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# The LaTeX package hyperref

Pdf documents often have a document outline attached which, with viewers such as Acrobat reader, allow you to jump to the sections of the document you are interested in without having to scroll through the whole document from the top.  This can be done automatically in LaTeX (pdflatex) with the package hyperref.

This package will also turn all of your figure, bibliographic and equation references into pdf links that will take you directly to the referenced item.  To use this package add the following line of code to your Latex preamble

\usepackage[pdftex, pdfborder= 0 0 0, citecolor=black, urlcolor=black,


and compile a few times ignoring the errors until it works.  The list of options given above prevents this package's default options from turning your document into an unpleasant multicolour mess (though this mess only appears on screen, not in print). It will also ask the PDF viewer to show a fully expanded set of PDF bookmarks.

Another trick you might want to try is this. Add some lines to your preamble, after loading hyperref and declaring the title and author, like so.

\title{The Title}
\author{Ann Author}
\makeatletter
\hypersetup{pdftitle=\@title, pdfauthor=\@author}
\makeatother


If you are using the memoir document class, things are even easier.

\title{The Title}
\author{Ann Author}
\hypersetup{pdftitle=\thetitle, pdfauthor=\theauthor}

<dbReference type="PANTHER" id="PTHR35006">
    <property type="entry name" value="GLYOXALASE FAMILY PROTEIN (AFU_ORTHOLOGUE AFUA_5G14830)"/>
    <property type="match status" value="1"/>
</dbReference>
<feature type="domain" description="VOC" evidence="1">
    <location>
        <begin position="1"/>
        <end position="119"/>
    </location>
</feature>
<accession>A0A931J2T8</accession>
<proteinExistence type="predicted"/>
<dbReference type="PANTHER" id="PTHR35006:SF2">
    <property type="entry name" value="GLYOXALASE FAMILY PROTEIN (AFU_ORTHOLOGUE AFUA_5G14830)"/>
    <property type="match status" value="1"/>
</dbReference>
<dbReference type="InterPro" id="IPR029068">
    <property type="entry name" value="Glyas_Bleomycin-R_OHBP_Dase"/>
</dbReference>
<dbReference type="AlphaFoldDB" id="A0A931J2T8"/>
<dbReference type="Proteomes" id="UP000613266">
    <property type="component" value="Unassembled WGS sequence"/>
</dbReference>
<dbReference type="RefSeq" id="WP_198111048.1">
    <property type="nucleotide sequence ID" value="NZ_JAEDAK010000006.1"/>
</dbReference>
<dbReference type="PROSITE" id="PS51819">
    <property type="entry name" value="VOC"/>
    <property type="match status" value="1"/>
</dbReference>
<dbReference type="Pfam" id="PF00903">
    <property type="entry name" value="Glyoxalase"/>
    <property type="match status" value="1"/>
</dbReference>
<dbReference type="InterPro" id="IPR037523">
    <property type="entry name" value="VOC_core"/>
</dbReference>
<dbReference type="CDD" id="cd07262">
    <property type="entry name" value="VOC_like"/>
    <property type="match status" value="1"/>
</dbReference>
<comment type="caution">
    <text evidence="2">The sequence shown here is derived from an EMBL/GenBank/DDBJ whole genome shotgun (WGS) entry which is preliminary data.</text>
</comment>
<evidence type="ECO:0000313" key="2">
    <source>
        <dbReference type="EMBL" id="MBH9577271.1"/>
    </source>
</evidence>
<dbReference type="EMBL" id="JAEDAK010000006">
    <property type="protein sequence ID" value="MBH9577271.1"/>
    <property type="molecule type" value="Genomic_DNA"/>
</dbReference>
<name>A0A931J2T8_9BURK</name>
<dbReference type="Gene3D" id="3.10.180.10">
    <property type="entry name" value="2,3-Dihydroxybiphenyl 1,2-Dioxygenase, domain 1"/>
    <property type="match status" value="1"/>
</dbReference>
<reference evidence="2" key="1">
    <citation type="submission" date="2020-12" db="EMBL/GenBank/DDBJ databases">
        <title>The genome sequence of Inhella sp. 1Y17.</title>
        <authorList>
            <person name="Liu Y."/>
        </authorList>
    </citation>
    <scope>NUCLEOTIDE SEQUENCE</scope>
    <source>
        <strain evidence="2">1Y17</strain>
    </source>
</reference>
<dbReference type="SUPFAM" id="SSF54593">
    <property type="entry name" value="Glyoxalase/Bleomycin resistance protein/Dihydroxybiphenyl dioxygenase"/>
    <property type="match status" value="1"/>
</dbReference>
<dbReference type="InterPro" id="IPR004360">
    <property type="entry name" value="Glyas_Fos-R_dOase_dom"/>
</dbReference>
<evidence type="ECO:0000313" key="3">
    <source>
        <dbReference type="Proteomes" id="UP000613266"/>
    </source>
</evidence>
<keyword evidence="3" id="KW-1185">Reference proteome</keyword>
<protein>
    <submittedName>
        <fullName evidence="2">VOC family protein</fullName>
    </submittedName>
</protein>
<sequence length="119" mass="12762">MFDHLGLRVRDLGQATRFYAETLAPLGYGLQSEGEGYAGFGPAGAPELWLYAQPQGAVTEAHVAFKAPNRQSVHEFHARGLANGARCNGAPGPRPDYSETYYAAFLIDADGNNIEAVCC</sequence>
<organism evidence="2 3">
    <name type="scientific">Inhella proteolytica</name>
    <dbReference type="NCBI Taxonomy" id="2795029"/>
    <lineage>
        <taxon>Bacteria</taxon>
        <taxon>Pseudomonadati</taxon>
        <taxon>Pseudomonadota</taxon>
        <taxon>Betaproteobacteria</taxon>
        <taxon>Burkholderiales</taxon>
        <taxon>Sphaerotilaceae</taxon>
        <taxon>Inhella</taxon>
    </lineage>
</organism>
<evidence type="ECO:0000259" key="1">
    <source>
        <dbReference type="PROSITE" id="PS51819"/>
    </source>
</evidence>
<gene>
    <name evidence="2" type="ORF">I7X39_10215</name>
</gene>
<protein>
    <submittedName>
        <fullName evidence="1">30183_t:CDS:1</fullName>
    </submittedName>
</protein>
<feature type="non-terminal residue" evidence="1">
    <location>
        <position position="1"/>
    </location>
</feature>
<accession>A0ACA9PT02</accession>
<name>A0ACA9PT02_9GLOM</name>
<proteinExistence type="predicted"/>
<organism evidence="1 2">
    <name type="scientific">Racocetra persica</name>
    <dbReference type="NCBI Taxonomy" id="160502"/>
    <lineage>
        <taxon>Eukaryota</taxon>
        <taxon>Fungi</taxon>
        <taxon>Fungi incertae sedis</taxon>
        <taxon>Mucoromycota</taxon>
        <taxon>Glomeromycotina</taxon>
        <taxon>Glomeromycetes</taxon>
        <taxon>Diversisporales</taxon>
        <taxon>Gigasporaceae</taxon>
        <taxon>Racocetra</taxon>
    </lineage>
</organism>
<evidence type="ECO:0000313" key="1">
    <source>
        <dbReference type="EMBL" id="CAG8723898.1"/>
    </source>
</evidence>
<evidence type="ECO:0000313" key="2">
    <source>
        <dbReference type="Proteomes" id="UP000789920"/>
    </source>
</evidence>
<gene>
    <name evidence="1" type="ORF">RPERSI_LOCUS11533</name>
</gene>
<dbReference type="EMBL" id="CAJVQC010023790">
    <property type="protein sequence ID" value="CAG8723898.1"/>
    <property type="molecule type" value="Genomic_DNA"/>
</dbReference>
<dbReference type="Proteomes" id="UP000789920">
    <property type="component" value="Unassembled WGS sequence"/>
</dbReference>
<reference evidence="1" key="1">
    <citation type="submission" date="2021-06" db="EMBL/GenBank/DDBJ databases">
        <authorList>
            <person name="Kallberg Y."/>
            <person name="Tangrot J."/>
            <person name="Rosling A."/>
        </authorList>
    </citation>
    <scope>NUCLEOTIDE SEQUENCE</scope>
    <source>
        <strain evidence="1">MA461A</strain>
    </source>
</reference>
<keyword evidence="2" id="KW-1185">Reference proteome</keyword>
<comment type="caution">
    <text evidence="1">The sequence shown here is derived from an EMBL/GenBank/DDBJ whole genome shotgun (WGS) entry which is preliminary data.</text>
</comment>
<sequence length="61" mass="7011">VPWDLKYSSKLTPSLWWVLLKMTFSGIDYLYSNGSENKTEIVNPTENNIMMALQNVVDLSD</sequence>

This will fill out the PDF metadata for you with the correct information. You can then feel smug any time you see a PDF come up on Google with the title 'Microsoft Word - template.doc'.

This package can also be used to add website links to your documents. The following command is useful in beamer slides and other contexts where you don't want to display the actual URL:

\href{www.website.com}{name of link}


For more detail on the other features of this package (of which there are many) go to http://mirror.ctan.org/macros/latex/contrib/hyperref/doc/manual.html

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1. The code in the first example above is actually more complicated than you need.

• The pdfTeX backend is automatically selected when running pdfLaTeX.
• The colorlinks=true option automatically sets pdfborder={0 0 0}; it's this pdfborder option that removes the multicolour mess.
• Using colorlinks=true and *color=black when your text is black anyway is the same as using the default colorlinks=false; the difference comes when you want to use coloured text (say, in a poster or presentation).

So really all you need is this

\usepackage[pdfborder={0 0 0}, bookmarksopen=true]{hyperref}

2. The \thetitle and \theauthor don't appear to be working for me. Are there any other packages that need to be loaded to get these to work??

1. Sorry, I generally use the memoir class, and misremembered exactly how it differs from the standard classes with respect to \title, \author and \date. Text now amended above with the right advice.

3. By the way, if you find yourself using the more advanced features of \author, the above technique for adding the information to the PDF metadata will sort-of-work but throw all kinds of warnings at you. To avoid these, the technique needs a little tweak.

\title{The Title}
\author{Ann Author\\University of Bath\and Anne Other\\University of Bristol}
\pdfstringdefDisableCommands{\def\\{, }\def\and{; }}
\makeatletter
\hypersetup{pdftitle=\@title, pdfauthor=\@author}
\makeatother


The \pdfstringdefDisableCommands command here will substitute ordinary punctuation for \and and double-backslash in places where they wouldn't work (like the PDF metadata fields, PDF bookmarks, etc.) but leave them untouched in the main body of the document.